A Border Patrol agent shot and killed a female migrant while patrolling the border town of Rio Bravo, Texas, late Wednesday afternoon, officials said.
The agent was responding to reports of activity in the town nearly 12 miles south of Laredo when he encountered a group of migrants who he said beat him with two-by-fours, according to a statement released by the Border Patrol
During the melee that ensued, the agent fired and shot a female migrant in the head, the Border Patrol said. The agent gave the wounded woman CPR, and paramedics responded, but she later died, the statement said. The incident is now under review by the Texas Rangers and the FBI.
The Border Patrol did not identify the agent or the migrant who was killed. Three other migrants were taken into custody, the statement said.
Video from the shooting scene was posted to Facebook by Laredo activist Priscilla "Lagordiloca" Villarreal. In the video, the voice of the female witness filming can be heard as an agent leads two detained men from an abandoned building past green-and-white Border Patrol vehicles.
"Why do you mistreat them?" the woman shouts in Spanish. "Why did you shoot the woman? You killed the woman!"
The woman walks up the street, closer to the scene of the shooting.
"They shot her in the head for running," she says. "They killed her."
A Texas Highway Patrol trooper approaches and can be heard on the video warning her, "Ma'am, you interfere, you're going to be arrested. They're interviewing and they're investigating."
Another trooper can be seen behind him, stringing up yellow police tape.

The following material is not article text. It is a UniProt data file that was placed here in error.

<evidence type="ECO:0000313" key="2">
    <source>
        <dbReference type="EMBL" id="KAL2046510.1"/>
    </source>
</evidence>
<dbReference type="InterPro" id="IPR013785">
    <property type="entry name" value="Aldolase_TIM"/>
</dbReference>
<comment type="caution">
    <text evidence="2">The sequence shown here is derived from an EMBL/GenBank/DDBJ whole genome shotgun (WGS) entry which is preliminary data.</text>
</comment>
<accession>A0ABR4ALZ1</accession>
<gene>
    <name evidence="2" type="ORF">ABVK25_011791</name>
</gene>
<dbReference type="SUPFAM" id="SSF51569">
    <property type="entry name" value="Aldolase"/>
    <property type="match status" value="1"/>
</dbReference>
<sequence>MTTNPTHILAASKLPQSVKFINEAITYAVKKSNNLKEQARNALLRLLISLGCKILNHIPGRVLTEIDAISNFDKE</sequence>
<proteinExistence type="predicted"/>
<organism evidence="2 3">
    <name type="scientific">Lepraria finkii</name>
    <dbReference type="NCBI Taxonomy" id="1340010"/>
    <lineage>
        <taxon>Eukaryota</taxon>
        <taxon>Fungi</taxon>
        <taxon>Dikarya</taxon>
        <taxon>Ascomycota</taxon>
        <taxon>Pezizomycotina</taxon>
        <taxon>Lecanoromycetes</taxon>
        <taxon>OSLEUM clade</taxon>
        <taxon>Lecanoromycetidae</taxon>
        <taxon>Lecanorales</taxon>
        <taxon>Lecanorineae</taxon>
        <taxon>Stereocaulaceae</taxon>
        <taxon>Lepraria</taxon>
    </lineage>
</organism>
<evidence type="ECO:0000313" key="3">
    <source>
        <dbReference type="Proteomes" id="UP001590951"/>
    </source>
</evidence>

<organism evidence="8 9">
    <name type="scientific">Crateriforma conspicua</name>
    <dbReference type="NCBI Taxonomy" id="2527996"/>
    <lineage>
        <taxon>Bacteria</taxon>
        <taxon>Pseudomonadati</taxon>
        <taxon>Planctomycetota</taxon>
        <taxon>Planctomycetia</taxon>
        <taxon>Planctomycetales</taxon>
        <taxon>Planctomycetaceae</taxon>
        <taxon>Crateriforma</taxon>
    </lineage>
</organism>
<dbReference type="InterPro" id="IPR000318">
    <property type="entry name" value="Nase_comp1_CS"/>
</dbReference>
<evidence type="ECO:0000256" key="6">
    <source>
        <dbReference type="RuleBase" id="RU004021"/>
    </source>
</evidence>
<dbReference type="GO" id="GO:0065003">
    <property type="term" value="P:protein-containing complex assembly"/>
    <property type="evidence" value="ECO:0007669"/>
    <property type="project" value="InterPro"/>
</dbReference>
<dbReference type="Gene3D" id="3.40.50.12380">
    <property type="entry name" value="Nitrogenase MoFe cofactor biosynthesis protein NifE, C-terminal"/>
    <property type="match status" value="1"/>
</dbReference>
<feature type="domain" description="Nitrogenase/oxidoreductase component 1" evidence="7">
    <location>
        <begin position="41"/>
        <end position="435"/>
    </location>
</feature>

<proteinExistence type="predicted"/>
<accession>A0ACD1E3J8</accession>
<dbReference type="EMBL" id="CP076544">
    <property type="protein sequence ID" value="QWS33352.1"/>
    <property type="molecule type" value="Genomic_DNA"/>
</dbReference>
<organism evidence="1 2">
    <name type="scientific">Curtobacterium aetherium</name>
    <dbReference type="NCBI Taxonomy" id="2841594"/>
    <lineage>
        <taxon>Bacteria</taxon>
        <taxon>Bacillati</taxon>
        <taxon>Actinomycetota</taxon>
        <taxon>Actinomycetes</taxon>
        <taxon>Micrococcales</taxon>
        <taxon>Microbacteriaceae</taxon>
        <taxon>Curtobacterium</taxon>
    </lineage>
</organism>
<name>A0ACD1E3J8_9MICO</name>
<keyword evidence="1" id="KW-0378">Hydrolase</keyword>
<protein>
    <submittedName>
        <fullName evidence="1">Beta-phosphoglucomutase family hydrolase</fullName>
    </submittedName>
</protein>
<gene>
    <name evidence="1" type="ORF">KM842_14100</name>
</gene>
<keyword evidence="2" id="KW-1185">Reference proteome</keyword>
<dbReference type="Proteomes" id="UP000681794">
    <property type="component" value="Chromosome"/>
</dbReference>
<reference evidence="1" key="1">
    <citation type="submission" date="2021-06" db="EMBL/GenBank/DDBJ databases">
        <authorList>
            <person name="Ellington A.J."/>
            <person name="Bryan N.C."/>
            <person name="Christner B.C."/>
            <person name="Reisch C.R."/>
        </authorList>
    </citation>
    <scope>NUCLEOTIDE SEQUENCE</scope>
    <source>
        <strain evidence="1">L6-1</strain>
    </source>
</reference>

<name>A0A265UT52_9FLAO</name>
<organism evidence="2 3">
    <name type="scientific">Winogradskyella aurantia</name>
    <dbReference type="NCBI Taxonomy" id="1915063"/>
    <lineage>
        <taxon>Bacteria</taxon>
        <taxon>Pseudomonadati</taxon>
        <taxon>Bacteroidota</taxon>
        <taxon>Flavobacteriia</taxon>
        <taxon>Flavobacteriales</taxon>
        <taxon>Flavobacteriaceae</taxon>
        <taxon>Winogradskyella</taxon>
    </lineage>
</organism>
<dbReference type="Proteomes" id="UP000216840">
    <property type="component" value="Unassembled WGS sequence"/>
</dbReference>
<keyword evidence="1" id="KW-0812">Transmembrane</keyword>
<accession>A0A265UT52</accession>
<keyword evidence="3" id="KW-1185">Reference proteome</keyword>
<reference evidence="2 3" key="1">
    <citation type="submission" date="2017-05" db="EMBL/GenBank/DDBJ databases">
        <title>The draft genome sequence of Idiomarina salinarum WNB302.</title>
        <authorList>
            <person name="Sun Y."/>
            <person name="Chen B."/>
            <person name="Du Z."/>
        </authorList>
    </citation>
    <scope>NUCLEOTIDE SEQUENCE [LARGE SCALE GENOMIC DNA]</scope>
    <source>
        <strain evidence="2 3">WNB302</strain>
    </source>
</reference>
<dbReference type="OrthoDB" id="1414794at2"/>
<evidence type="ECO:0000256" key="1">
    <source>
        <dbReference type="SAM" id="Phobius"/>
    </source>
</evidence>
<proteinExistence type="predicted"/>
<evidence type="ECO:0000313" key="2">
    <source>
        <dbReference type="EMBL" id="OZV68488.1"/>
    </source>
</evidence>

A Border Patrol official, who asked not to be identified because he was not authorized to discuss the incident, verified that the video posted on Facebook was filmed at the site of the incident.
As border enforcement has increased under President Trump, including the deployment of the National Guard to the border last month, migrant advocates in south Texas have complained of excessive force and civil rights violations. They note that while migrant apprehensions have increased in recent months, compared with decades ago they are at a historical low and include many families and unaccompanied children.
More than half of the apprehensions on the southern border are made in south Texas around Laredo and the adjacent Rio Grande Valley, according to Border Patrol Rio Grande Valley Sector Chief Manuel Padilla Jr.
Padilla also noted during a recent briefing that assaults on agents have also increased as migrants become more desperate, at the mercy of smugglers who warehouse them in stash houses.
"The dangers of crossing this border are multifaceted. It's not just coming up through Central America and Mexico. There's a lot that happens afterward," Padilla said Wednesday during a briefing highlighting the discovery of 86 migrants being smuggled through south Texas in a tractor-trailer hauling refrigerated fruit.
But some migrant advocates argue the agency has inflated statistics to show increased assaults on its agents. Community groups, such as La Union Del Pueblo Entero, or LUPE, in the Rio Grande Valley, have worked with residents to film law enforcement with their cellphones, as the witness in Rio Bravo did, to hold them accountable.
"The ongoing tragedy of death at the hands of border agents is something border communities know too well," said John Michael Torres, a LUPE spokesman. "Border Patrol shrugs off meaningful reforms that could bring a measure of accountability and transparency to the agency, reforms that could curb this pattern of deadly force.
"Instead, the agency invents numbers showing an increase of assaults on border agents when in reality such assaults are down. Border crossings are at near-historic lows, yet Border Patrol use of deadly force persists."